Everyone seems to know Rhode Island is the nation’s smallest state. But Providence, Little Rhody’s capital, is bursting with things for groups to see and do. 

Steeped in history and dubbed the “Creative Capital” as a nod to its thriving art community fostered by its Rhode Island School of Design (RISD), Providence boasts stimulating attractions, distinctive neighborhoods and shopping galore. 

Toss in Providence’s burgeoning culinary scene — primed by Johnson and Wales University’s culinary arts program — and Providence has the makings of a dream destination. In fact, Zagat named Providence one of the “Hottest Food Cities.”

“One of the great things about Providence is we’re (in) one of the original 13 colonies so there’s lots of history,” said Kristen Adamo, president and CEO of Providence Warwick Convention & Visitors Bureau. “We have great walking tours and great museums. People are surprised — it’s the capital city of the smallest state but there certainly is plenty to do.

“We are very proud of our history, so we have various self-guided walking tours,” Adamo said. The tours cover neighborhoods and themes such as historic architecture. “People really enjoy those,” she said.

The ‘mile of history’

Benefit Street, one of the city’s oldest streets, is a must-see. “We call it the ‘mile of history’ because you can really just walk that one street and learn the story not only of Rhode Island but of the United States,” Adamo said. 

There, historic buildings dating to the 18th and 19th century line cobblestone streets, and visitors will find the RISD Museum, the historic Athenaeum, churches and exquisitely restored homes. Among them: the John Brown House, home to five generations of the Nicholas Brown family, namesake of Brown University. Built in 1792, it was visited by Presidents George Washington, Thomas Jefferson and John Quincy Adams.

Providence is home to America’s original Baptist congregation started by Roger Williams in 1638. Within view of Benefit Street, visitors can see the first Baptist Church in America, the largest surviving wooden structure dating from Colonial America.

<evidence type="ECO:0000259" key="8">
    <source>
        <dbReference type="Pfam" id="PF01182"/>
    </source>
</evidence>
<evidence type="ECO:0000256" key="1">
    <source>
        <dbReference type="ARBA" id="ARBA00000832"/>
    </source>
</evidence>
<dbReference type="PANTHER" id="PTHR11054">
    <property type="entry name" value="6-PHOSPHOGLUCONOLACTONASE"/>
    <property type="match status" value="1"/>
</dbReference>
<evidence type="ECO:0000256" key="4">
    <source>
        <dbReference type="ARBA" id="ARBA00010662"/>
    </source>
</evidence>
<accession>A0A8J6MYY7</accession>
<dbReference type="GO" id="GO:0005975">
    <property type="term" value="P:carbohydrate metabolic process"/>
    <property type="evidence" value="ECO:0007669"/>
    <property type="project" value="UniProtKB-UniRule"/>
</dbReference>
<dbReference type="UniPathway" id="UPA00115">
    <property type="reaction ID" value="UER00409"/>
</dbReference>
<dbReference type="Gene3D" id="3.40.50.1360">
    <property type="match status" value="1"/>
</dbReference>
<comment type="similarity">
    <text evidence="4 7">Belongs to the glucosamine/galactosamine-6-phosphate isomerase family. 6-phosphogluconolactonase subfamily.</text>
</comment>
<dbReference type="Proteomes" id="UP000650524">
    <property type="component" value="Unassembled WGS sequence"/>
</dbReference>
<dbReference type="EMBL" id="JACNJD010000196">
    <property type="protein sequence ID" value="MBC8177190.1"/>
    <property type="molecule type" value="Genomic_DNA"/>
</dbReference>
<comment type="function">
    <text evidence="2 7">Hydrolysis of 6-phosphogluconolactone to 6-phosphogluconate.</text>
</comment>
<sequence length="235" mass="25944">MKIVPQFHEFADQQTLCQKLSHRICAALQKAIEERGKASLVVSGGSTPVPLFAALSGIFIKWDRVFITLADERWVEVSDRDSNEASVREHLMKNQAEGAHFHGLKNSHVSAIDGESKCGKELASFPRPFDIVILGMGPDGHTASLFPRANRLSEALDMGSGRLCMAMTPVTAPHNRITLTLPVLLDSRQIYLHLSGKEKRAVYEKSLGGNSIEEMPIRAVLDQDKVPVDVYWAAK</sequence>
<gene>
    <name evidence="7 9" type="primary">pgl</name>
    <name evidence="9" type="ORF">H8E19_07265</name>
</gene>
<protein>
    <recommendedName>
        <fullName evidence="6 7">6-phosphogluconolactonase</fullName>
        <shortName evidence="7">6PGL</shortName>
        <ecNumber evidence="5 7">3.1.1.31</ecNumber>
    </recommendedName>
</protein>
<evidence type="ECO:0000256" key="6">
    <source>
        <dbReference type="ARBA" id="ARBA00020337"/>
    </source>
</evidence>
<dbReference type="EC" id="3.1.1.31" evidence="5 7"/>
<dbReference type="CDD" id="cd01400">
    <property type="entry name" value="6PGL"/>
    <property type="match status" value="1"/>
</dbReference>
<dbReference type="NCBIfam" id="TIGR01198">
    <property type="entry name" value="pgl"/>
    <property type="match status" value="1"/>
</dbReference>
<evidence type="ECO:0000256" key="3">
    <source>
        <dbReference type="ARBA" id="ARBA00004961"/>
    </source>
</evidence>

Waterfire, Providence’s annual signature event, is a free public art phenomenon/urban festival that stretches from May through November. 

WaterFire Providence Rhode Island
Credit: Providence Warwick CVB

“It’s a series of about 100 bonfires that sort of nestle in the three rivers of Providence,” Adamo said. Visitors can enjoy gondola rides, dance performances and other entertainment such as fire eaters.

Providence is situated on three rivers — the Providence, the Moshassuck and the Woonasquatucket — so riverboats offer tours on the waterways. 

“That’s a fun way to see the city,” Adamo said. “You can kind of glide through the downtown and learn a little bit, which is really fun for groups.”

Accommodating for groups

Many of Providence’s attractions offer guided and self-guided tours for groups. There’s Roger Williams Park Zoo with its “Faces of the Rainforest” exhibit, which features a 40-foot-high glass atrium where monkeys and tropical birds can mix with zoo patrons. And don’t forget RISD Museum with both permanent and changing art exhibits. 

“One of the really fun things to do with groups is bring a bus to Federal Hill, which is our Little Italy with dozens of restaurants along a one-mile stretch,” Adamo said. “It’s a fun way to do a progressive dinner. Have a drink or appetizer in one place, get an entree somewhere else and then poke around for dessert. People really seem to enjoy that.”

DePasquale Plaza, Federal Hill
Credit: Providence Warwick CVB

Satellite parking is available when downtown hotels lack motorcoach parking, said Thomas Riel, vice president of sales and service at the Providence Warwick Convention & Visitors Bureau.

The CVB can customize tours for groups and provide step-on guides for city tours. Experience Rhode Island, which offers its own tours, also can provide step-on guides. The CVB also works with other regions in the state to customize tours outside Providence. 

“We can pull everybody together and almost just bridge you from one region to the next,” Riel said. “It’s a benefit of being small.”

For more information, call Providence Warwick Convention & Visitors Bureau at 401-456-0229 or visit goprovidence.com/group-tour.

Feature by Kathie Sutin